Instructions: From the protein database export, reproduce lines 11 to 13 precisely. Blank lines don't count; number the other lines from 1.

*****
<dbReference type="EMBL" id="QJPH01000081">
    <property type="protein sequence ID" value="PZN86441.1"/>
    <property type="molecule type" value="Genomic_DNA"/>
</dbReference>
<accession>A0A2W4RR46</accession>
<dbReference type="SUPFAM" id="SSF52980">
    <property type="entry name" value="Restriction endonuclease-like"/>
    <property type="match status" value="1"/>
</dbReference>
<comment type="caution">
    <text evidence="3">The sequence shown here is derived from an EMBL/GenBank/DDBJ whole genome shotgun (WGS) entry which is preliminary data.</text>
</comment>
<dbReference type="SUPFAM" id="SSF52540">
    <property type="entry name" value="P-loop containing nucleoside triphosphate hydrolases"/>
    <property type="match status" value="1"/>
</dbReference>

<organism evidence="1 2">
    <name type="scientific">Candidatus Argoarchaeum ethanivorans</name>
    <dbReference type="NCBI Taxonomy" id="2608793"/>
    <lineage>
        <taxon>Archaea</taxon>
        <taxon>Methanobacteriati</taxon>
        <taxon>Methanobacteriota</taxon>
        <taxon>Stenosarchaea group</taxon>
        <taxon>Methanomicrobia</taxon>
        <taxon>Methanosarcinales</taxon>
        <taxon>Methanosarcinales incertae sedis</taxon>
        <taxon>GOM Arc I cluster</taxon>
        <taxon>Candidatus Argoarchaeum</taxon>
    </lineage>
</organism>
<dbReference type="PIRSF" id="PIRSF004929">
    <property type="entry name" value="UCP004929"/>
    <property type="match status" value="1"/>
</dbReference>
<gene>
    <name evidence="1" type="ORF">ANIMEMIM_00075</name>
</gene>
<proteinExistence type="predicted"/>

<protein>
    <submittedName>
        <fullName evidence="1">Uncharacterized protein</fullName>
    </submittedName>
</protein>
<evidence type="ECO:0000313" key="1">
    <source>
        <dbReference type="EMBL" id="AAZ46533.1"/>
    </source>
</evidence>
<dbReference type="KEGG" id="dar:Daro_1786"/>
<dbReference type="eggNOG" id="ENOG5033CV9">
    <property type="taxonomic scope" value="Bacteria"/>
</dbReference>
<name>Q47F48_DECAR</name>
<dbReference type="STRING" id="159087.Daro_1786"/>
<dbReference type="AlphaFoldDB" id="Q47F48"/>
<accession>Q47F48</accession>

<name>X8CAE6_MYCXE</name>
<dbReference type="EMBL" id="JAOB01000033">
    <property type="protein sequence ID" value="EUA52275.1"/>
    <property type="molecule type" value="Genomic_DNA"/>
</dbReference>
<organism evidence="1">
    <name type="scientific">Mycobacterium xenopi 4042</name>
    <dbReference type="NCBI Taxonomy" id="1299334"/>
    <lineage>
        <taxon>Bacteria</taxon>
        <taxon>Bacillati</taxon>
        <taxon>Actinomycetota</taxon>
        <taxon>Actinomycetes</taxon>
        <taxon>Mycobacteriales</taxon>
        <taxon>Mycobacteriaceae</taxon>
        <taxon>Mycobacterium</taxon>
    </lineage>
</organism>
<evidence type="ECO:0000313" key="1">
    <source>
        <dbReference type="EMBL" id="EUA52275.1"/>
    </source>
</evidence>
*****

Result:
    <text evidence="3">The sequence shown here is derived from an EMBL/GenBank/DDBJ whole genome shotgun (WGS) entry which is preliminary data.</text>
</comment>
<dbReference type="SUPFAM" id="SSF52540">